Clinical education across the physical therapy professional continuum


Citation: Journal of Clinical Education in Physical Therapy 2022, 4: 10174 - http://dx.doi.org/10.52214/jcept.v4.10174

Copyright: © 2022 Christopher Kevin Wong and Jean Fitzpatrick Timmerberg
This is an Open Access article distributed under the terms of a Creative Commons-Attribution-Non-Commerical-No Derivatives License (https://creativecommons.org/licenses/by-nc-nd/4.0/).

Published: 21 November 2022

The Journal of Clinical Education in Physical Therapy (JCEPT) is a peer-reviewed open-access journal that aims to develop and disseminate quality evidence related to clinical education in physical therapy. Over the first 3 years of publishing, the number of article downloads has increased quickly with 2021 downloads more than tripling the previous year. Two articles were downloaded over 200 times in just the last year. This year, JCEPT has been indexed by the Directory of Open Access Journals, and we are on track to meet our goal of PubMed Central indexing within our first 5 years.

COVID-19 continues to affect society and education. In this volume, two papers explore the impact of changes imposed on physical therapy education by the ongoing COVID-19 pandemic. Many programs had to make changes to their clinical education routines due to COVID-19 restrictions and sudden limitations in clinical placements. One article explored the effect of fewer preparatory integrated clinical experiences on interpersonal communication skills and confidence in the acute care setting. Another explored the financial impact of COVID-19 on doctor of physical therapy students.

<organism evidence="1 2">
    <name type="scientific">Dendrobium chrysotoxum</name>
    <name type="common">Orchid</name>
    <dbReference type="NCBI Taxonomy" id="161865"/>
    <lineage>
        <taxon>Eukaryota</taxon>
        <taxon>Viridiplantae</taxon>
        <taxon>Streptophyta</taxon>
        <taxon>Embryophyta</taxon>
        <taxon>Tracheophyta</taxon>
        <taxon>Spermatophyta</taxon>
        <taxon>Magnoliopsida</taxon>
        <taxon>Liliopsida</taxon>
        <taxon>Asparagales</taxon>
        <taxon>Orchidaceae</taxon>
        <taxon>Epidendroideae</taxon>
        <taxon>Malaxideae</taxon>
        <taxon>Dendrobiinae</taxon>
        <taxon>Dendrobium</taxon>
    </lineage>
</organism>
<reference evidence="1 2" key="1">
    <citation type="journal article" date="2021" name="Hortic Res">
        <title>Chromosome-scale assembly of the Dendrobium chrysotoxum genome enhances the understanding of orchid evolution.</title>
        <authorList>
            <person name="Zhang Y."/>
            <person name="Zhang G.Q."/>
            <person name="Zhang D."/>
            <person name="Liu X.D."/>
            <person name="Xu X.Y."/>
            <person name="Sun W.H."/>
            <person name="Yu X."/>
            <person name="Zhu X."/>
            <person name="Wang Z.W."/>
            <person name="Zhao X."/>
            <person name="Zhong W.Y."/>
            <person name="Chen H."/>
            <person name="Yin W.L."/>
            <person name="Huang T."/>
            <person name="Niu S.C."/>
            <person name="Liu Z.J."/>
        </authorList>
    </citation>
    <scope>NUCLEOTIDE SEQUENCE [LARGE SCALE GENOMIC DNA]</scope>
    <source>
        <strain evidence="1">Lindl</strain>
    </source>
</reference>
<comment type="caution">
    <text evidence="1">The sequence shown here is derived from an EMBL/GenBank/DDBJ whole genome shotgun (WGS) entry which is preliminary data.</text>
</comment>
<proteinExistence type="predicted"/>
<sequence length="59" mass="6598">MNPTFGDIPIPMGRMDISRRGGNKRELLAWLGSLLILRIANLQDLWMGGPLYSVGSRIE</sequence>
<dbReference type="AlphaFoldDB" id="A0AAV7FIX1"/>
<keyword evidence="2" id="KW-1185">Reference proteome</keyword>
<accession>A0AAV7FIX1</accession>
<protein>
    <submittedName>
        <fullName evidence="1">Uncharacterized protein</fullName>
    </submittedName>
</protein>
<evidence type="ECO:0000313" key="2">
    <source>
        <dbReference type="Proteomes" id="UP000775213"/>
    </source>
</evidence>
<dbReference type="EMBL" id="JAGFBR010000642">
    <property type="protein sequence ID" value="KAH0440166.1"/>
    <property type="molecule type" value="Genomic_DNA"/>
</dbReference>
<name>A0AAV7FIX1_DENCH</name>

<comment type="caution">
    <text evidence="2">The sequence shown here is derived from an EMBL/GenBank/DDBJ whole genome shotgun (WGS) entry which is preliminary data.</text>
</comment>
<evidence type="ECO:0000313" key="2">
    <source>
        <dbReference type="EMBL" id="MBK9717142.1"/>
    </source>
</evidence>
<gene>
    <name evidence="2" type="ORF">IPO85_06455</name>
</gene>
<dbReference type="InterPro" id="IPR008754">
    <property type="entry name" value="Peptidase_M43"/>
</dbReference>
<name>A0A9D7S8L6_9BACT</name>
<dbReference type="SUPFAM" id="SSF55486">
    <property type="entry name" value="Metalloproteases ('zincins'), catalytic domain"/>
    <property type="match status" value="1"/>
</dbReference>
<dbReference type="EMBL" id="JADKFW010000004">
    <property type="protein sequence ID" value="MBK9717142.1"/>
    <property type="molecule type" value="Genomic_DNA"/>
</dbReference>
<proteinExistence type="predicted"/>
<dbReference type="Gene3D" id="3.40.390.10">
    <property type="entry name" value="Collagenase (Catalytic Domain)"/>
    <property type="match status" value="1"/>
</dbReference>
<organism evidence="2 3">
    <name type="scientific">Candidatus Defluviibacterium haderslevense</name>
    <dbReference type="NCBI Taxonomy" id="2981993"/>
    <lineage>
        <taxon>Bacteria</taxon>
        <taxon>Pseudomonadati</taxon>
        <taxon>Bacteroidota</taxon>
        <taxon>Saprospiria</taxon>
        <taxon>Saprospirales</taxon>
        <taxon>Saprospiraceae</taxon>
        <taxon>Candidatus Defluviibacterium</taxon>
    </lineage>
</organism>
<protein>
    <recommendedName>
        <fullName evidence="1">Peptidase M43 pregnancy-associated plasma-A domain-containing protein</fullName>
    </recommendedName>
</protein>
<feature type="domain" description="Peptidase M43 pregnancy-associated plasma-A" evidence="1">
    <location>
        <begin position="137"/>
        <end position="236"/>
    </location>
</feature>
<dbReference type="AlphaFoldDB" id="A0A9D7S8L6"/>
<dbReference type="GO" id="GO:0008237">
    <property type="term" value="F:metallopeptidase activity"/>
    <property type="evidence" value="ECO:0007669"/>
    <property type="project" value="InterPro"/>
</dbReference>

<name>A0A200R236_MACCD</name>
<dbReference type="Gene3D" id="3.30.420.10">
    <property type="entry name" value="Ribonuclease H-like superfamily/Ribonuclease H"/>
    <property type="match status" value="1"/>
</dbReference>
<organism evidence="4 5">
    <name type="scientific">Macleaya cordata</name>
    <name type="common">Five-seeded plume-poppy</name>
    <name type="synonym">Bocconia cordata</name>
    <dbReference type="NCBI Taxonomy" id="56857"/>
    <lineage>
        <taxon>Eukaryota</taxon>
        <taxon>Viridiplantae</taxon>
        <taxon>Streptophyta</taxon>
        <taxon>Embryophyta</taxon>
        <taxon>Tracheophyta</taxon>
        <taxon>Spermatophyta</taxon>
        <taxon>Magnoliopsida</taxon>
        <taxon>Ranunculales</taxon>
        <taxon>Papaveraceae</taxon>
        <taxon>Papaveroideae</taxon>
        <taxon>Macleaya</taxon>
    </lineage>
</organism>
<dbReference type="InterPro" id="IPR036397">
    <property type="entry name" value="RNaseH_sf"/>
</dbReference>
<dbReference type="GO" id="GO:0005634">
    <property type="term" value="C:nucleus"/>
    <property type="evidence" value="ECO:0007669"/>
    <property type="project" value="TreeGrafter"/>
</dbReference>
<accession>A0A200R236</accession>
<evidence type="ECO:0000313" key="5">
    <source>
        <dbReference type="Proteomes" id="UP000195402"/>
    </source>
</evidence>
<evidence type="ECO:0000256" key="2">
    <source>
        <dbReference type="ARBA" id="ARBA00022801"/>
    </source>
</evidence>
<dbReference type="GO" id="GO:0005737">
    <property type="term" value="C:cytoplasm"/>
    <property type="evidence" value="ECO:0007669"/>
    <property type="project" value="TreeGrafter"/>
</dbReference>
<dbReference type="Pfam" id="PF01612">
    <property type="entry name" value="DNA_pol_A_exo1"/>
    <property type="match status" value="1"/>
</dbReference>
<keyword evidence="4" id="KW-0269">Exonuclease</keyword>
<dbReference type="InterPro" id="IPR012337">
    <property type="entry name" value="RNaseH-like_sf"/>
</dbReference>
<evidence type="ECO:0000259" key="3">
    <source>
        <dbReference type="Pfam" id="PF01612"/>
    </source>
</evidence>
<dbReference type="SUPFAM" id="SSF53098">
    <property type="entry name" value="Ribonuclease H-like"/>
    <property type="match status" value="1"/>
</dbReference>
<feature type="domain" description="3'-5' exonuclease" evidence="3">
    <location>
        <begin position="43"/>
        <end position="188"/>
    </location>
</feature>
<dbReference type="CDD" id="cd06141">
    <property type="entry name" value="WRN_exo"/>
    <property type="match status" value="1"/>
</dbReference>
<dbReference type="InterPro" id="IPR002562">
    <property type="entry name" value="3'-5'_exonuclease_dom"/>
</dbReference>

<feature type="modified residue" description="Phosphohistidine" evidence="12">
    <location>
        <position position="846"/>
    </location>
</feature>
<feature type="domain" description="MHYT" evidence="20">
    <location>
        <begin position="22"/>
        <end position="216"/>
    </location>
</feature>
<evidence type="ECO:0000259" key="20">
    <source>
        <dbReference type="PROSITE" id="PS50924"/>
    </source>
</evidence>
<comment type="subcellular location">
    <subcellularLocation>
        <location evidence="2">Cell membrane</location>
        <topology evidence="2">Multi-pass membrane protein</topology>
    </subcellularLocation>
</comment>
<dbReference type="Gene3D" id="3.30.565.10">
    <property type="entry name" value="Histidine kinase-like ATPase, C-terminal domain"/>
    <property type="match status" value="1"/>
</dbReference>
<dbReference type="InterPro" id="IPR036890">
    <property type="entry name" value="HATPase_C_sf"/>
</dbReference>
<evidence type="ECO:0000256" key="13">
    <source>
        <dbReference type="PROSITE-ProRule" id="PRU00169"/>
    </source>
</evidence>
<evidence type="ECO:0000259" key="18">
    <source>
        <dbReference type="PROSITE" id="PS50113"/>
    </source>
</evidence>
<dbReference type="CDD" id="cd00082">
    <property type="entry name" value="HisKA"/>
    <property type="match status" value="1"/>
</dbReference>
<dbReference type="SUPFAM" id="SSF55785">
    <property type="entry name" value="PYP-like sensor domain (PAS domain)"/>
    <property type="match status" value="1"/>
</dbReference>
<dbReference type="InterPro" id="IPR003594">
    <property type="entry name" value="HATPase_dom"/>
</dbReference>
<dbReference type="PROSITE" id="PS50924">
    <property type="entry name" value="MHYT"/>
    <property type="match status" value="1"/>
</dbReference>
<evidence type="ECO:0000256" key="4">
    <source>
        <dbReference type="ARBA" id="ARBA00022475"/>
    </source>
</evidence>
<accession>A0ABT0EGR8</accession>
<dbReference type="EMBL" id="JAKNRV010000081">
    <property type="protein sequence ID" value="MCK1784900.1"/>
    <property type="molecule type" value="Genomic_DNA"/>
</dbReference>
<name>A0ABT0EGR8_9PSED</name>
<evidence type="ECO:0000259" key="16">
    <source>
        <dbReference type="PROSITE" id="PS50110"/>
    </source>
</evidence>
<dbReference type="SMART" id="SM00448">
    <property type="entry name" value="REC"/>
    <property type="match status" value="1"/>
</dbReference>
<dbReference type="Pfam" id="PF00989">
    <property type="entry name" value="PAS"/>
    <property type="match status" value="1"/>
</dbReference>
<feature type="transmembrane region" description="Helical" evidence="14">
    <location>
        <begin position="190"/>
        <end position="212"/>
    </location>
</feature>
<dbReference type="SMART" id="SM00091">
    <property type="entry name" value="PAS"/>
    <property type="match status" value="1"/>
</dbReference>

JCEPT publishes scholarly work related to physical therapy education affecting any aspect of clinical practice at all levels of the professional continuum.1 The 2022 JCEPT volume, for instance, includes a model of physical therapist assistant learning in an intra-professional pro bono clinical environment with entry-level physical therapy students. For physical therapist education, articles address readiness for telehealth, the effect of integrated clinical experiences on interpersonal communication, decision making, and clinical reasoning. Post-professional topics include developing residents’ clinical reasoning and clinical instructors’ mentoring skills.

Physical therapy as a profession requires a commitment to lifelong learning to ensure the profession evolves to best serve the public purpose.2 Lifelong learning is sometimes thought of as simply individual clinicians continually gaining additional knowledge and skill. Moving the profession forward, however, demands more structure.2 A more detailed formulation of lifelong learning includes activities that demonstrate the voluntary participation in professional activities that expand learning and the pursuit of opportunities to develop professionally.3 Examples within this volume include the pro bono clinics, residency training, and clinical instructors participating in simulated learning experiences within the didactic portion of physical therapy training. Advanced degrees and continuing education are also parts of the continuum for future volumes to explore.4

As the journal continues to grow, we expect to publish more papers on topics important to physical therapy clinical education in various forms. JCEPT accepts manuscript types such as original research, narrative and systematic reviews, innovative teaching methods or educational models, clinical education or clinical case reports, and critically appraised topics.

Christopher Kevin Wong and Jean Fitzpatrick Timmerberg
Editors in Chief


1. A vision for excellence in physical therapy education: culmination of the work of the education leadership partnership. J Phys Ther Educ (2021) 35(Supp 1): 1–35. doi: 10.1097/JTE.0000000000000216
2. Jensen G, Mostrom E, Hack LM, et al. Educating physical therapists. Thorofare, NJ: Slack Inc.; 2019, pp. 15–22.
3. DeVahl JM, Mulligan EP, Simpkins SD, et al. Physical therapists’ perspectives on lifelong learning. J Allied Health (2020) 49(3): 215–20.
4. Peterson S, Shepherd M, Farrell J, et al. The blind men, the elephant, and the continuing education course: why higher standards are needed in physical therapist professional development. J Orthop Sports Phys Ther (2022) 52(10): 642–6. doi: 10.2519/jospt.2022.11377